Eastern Florida State College’s Doug Butler Named Cross Country Atlantic Region Coach of Year
By Michael Parsons, Eastern Florida State College // November 13, 2022
Butler is a two-time inductee into the Space Coast Hall of Fame as a coach and a runner
BREVARD COUNTY • MELBOURNE, FLORIDA – First-year Eastern Florida State College head cross country coach Doug Butler was named the NJCAA Division I Atlantic Region Coach of the Year by the NJCAA Cross Country Coaches Association.
Butler has led the Titan men’s cross country program to a JNJCAA Region 8 title and the team is ranked 18th in the NJCAA Division I Men’s Cross Country National Coaches Poll.
He started both the men’s and women’s cross-country programs this season for Eastern Florida State College and both have had successful first seasons.
Butler was honored for his coaching career in 2020 as the first-ever two-time inductee into the Space Coast Hall of Fame. In 2012, he was inducted for his accomplishments as an elite amateur runner.
He is one of the most decorated coaches in Brevard high school sports history, as he’s been at the helm of an incredible 17 state champion cross country teams and six track & field squads.
He’s also coached over 30 individual state champions and 65 runners that have gone on to compete at in college, Butler says. Included among them is Kayla Hale, who is another Space Coast Sports Hall of Fame inductee.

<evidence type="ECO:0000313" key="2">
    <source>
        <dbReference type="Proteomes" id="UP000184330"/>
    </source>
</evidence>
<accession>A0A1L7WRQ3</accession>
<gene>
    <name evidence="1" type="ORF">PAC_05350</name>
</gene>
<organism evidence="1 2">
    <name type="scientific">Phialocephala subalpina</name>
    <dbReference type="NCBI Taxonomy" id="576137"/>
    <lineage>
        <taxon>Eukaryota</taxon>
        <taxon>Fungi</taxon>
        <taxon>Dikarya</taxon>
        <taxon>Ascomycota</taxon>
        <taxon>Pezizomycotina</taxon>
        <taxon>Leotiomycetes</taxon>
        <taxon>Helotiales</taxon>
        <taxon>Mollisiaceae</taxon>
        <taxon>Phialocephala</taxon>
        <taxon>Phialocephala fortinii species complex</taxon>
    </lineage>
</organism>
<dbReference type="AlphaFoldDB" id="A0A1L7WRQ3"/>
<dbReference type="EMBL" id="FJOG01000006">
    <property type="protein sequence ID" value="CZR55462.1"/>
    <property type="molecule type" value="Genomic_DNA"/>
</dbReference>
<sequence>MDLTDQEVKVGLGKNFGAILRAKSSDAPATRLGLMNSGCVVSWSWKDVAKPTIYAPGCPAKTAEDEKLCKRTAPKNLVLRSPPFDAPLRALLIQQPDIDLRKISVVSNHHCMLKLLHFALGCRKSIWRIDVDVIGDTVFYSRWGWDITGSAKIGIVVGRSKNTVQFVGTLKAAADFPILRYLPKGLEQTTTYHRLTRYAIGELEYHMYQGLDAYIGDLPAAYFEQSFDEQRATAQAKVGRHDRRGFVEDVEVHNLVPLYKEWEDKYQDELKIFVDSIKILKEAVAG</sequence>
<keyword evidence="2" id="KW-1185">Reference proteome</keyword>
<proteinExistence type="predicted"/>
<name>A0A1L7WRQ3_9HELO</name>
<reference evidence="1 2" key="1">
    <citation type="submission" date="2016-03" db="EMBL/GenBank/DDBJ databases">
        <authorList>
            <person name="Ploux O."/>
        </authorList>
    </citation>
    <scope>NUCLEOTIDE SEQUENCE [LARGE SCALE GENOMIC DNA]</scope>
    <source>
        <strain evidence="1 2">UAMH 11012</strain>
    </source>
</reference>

“Talent overcoming coaching,” said Butler on why he’s had so much success.
“I’ve had a lot of great kids over the years. I have a huge passion for running and track, cross country. I’m a hard worker. I was raised by two great parents that taught me the value of hard work. I’ve had kids from the very beginning that brought into the program.”
The word “culture” is a term used by Butler to describe what he has successfully brought to his teams as a coach.
“It’s not about motivating kids, it’s about building a culture and teaching discipline because motivation kind of comes and goes so if you teach them the discipline of just training every day and they want to be successful, kids wants to be successful,” Butler said.
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“You’ve just got to show the kids that you care about them regardless of them being successful or not, and if they know that you’re a friend to them and you want them to be successful both on the track and off the track, they’re going to work hard,” Butler added.
Academics are also at the forefront of Butler’s mind, as he not only instills those virtues in the mindsets of his players but also as a teacher at Satellite, where he serves as a social studies instructor.
“Academics, that’s far more important than running because they’re going to be ladies and gentlemen their entire life,” Butler noted.
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